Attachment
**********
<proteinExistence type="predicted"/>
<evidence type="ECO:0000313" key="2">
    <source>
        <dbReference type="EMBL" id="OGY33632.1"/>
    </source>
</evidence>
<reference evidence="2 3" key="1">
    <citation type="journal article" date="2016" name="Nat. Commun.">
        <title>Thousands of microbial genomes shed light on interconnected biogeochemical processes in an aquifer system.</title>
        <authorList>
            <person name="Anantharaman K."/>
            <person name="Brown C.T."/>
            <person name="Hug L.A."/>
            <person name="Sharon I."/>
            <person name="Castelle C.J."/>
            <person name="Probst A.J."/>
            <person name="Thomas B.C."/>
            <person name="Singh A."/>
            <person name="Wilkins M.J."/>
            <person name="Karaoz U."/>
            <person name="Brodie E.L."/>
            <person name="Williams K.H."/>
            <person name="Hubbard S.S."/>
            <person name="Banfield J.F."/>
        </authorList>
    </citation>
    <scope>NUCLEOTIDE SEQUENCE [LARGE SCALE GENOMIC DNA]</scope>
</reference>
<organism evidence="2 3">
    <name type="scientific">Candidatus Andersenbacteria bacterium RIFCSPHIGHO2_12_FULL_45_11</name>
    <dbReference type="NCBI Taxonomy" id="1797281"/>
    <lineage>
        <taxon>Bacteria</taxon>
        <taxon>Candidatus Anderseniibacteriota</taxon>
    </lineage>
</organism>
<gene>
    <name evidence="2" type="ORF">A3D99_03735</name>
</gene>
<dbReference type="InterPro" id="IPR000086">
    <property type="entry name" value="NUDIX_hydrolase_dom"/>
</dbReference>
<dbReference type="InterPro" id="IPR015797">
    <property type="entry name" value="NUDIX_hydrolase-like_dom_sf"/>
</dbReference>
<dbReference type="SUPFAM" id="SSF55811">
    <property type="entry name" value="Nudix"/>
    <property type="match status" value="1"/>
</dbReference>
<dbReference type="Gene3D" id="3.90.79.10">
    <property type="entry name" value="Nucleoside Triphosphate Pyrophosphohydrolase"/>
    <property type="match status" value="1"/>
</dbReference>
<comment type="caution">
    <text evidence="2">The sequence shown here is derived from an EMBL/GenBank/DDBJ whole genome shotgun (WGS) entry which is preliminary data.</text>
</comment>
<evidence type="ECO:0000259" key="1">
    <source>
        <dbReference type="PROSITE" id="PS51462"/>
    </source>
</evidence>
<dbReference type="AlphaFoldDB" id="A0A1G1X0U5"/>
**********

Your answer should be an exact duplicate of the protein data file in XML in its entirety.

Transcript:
<proteinExistence type="predicted"/>
<evidence type="ECO:0000313" key="2">
    <source>
        <dbReference type="EMBL" id="OGY33632.1"/>
    </source>
</evidence>
<reference evidence="2 3" key="1">
    <citation type="journal article" date="2016" name="Nat. Commun.">
        <title>Thousands of microbial genomes shed light on interconnected biogeochemical processes in an aquifer system.</title>
        <authorList>
            <person name="Anantharaman K."/>
            <person name="Brown C.T."/>
            <person name="Hug L.A."/>
            <person name="Sharon I."/>
            <person name="Castelle C.J."/>
            <person name="Probst A.J."/>
            <person name="Thomas B.C."/>
            <person name="Singh A."/>
            <person name="Wilkins M.J."/>
            <person name="Karaoz U."/>
            <person name="Brodie E.L."/>
            <person name="Williams K.H."/>
            <person name="Hubbard S.S."/>
            <person name="Banfield J.F."/>
        </authorList>
    </citation>
    <scope>NUCLEOTIDE SEQUENCE [LARGE SCALE GENOMIC DNA]</scope>
</reference>
<organism evidence="2 3">
    <name type="scientific">Candidatus Andersenbacteria bacterium RIFCSPHIGHO2_12_FULL_45_11</name>
    <dbReference type="NCBI Taxonomy" id="1797281"/>
    <lineage>
        <taxon>Bacteria</taxon>
        <taxon>Candidatus Anderseniibacteriota</taxon>
    </lineage>
</organism>
<gene>
    <name evidence="2" type="ORF">A3D99_03735</name>
</gene>
<dbReference type="InterPro" id="IPR000086">
    <property type="entry name" value="NUDIX_hydrolase_dom"/>
</dbReference>
<dbReference type="InterPro" id="IPR015797">
    <property type="entry name" value="NUDIX_hydrolase-like_dom_sf"/>
</dbReference>
<dbReference type="SUPFAM" id="SSF55811">
    <property type="entry name" value="Nudix"/>
    <property type="match status" value="1"/>
</dbReference>
<dbReference type="Gene3D" id="3.90.79.10">
    <property type="entry name" value="Nucleoside Triphosphate Pyrophosphohydrolase"/>
    <property type="match status" value="1"/>
</dbReference>
<comment type="caution">
    <text evidence="2">The sequence shown here is derived from an EMBL/GenBank/DDBJ whole genome shotgun (WGS) entry which is preliminary data.</text>
</comment>
<evidence type="ECO:0000259" key="1">
    <source>
        <dbReference type="PROSITE" id="PS51462"/>
    </source>
</evidence>
<dbReference type="AlphaFoldDB" id="A0A1G1X0U5"/>